As We See It

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J. Gordon Holt  |  Nov 12, 2015  |  First Published: Dec 01, 1966  |  0 comments
When we first heard rumors that Shure Brothers was about to unleash something called "trackability" on the audio world, our reaction was mainly one of indifference. We already had loudspeakers with listenability, tape recorders with portability, and amplifiers with stability and dependability. Trackability, we figured, was just another clever sales gimmick; a catchy word that the advertising department had thought up to describe what everyone wanted in a pickup.
J. Gordon Holt  |  Apr 05, 2016  |  First Published: Sep 01, 1966  |  10 comments
Our mail, in recent months, has brought a number of comments (some of them printed in this issue) from professional audio men who decry the fact that developments in the audio field seem to have come to a screeching halt.

There would seem to be some justification for believing this, too. There hasn't been a new kind of loudspeaker, amplifier, pickup, or tuner for the past five years or so. The professional engineering journals, once loaded with juicy articles about research and developments in music reproduction, are now devoted largely to public-address techniques and new methods for the "creation" of electronic music.

J. Gordon Holt  |  Apr 12, 2016  |  First Published: May 01, 1966  |  0 comments
Editor's Note from 1974: As you can read in the following "As We See It," the last issue of Vol.1 No.12 (cover dated "Spring 1966") was perhaps not as "strong" as it might have been. If we had been doing things according to Proper Business Practice, we should have held back our best articles and our gutsiest reports until that issue, as a high-powered incentive for our subscribers to renew their subs. We didn't. There were better articles and a greater variety of topics covered in earlier issues, but Issue 12 was significant in that it set the pattern of topic emphasis, and the balance of reports versus other editorial material, that was to continue more or less unchanged for the next 7 years.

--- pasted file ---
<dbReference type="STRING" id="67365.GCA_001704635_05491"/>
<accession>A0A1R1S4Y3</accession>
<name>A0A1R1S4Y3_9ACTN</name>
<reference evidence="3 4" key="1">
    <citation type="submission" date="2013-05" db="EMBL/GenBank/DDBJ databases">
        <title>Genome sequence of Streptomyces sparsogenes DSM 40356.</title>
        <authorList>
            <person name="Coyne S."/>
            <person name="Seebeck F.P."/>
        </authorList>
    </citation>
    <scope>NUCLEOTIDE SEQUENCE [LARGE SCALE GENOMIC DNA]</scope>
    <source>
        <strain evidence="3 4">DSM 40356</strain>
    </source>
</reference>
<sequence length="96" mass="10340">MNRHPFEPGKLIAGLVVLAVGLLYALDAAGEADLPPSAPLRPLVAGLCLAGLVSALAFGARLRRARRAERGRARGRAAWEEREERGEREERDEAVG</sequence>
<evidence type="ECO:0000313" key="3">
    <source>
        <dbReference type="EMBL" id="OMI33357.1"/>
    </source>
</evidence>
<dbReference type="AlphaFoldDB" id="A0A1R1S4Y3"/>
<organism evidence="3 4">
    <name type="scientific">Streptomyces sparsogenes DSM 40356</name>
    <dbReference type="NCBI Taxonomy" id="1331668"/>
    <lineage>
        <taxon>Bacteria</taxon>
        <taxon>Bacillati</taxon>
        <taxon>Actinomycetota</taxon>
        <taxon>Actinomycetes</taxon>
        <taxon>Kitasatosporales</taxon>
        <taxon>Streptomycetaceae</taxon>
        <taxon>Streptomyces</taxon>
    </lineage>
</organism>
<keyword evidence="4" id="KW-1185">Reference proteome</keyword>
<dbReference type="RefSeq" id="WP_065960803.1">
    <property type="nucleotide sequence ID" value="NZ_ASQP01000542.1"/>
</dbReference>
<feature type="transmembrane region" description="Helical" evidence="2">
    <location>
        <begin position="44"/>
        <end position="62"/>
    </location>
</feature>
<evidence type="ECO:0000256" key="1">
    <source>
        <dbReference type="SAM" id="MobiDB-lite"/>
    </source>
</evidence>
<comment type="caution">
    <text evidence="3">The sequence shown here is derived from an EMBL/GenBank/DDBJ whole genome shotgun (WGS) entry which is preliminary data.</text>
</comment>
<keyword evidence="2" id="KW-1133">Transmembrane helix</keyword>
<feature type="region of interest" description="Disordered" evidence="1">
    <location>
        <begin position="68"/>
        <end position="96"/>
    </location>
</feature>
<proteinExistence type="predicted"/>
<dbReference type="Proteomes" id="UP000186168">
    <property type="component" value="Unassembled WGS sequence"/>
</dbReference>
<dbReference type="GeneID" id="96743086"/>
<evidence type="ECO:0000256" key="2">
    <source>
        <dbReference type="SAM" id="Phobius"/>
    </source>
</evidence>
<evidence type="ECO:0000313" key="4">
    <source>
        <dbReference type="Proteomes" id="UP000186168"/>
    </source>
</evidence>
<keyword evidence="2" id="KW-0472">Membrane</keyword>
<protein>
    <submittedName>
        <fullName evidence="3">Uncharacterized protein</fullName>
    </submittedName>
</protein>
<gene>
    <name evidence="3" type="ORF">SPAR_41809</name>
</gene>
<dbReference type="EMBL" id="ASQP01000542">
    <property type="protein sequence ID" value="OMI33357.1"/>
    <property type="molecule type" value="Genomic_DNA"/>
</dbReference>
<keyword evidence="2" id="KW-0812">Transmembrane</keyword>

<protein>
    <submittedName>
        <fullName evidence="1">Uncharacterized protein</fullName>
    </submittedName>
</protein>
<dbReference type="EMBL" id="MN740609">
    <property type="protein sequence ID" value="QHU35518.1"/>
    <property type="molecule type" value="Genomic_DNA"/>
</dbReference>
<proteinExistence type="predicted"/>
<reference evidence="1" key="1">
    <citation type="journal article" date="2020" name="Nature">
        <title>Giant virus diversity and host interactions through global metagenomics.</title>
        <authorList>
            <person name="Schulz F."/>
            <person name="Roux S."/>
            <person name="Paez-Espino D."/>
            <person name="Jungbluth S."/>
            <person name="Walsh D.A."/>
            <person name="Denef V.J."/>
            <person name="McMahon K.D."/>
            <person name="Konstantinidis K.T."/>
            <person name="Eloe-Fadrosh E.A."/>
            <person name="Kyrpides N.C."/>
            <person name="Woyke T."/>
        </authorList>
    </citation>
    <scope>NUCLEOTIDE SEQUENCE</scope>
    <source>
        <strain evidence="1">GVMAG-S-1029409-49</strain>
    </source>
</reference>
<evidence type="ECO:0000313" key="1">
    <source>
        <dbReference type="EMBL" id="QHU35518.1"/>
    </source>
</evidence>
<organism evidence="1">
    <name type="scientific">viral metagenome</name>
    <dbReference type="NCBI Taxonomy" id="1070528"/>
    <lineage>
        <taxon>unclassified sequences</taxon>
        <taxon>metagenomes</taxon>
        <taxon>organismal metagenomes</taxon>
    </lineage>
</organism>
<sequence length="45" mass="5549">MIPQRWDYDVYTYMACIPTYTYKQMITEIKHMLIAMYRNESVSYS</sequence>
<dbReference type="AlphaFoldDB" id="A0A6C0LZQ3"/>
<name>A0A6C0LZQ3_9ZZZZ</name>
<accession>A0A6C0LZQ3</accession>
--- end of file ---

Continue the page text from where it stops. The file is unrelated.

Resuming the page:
J. Gordon Holt  |  Sep 06, 2016  |  First Published: Sep 01, 1965  |  2 comments
Well, it's that time. The time of reckoning, the moment of truth. It's renewal time.

Most of you have noticed the hyphenated numbers on your address labels, and most of you guessed what they were: Expiration codes. If your label has a 1-12 number on it (or no hyphenated code at all), the next issue of The Stereophile, Issue Number 12 [published in September 1966—Ed.], will be the last one that will arrive on your present subscription.

J. Gordon Holt  |  Apr 02, 2006  |  First Published: May 02, 1965  |  0 comments
Editor's Note: Those of us who cut our engineering teeth on tubes still remember the advent of the solid-state amplifier with mixed feelings. Yes, they were lighter and cheaper per watt than the thermionic hulks we loved so much, but they broke all the time (thanks to the germanium transistor) and sounded like—well, let J. Gordon Holt tell us what they sounded like in an "As We See It" article from Vol.1 No.10, first published in May 1965. We also develop the theme with a JGH review of an early transistorized amp, as well as a selection of readers' letters from the early days of Stereophile. Enjoy.John Atkinson
J. Gordon Holt  |  May 03, 2016  |  First Published: Dec 01, 1964  |  4 comments
Well, the New York Hi-Fi wingding has come and gone once again, and now is the time when audio editors dutifully adopt the role of oracle, divining the future of high fidelity, and generally sketching out The Big Picture for those of us too blind to see the graffiti on the wall. So, who are we to shirk our duty? Herewith, The Stereophile's audio observations and predictions for 1965.
J. Gordon Holt  |  Nov 09, 2016  |  First Published: Aug 01, 1964  |  2 comments
Like every sensible publication, The Stereophile keeps track of the questions raised by readers who write to us, so we can get some idea of what most of you would like to see in future issues of the magazine. To date, the list looks like this, in order of diminishing interest: transistor amps and preamps, loudspeakers, pickups, tape equipment, tuners and, way at the bottom of the list, recordings. We are devoting most of the August 1964 issue to a discussion of commercial recording practices.
J. Gordon Holt  |  Dec 20, 2016  |  First Published: Apr 01, 1964  |  3 comments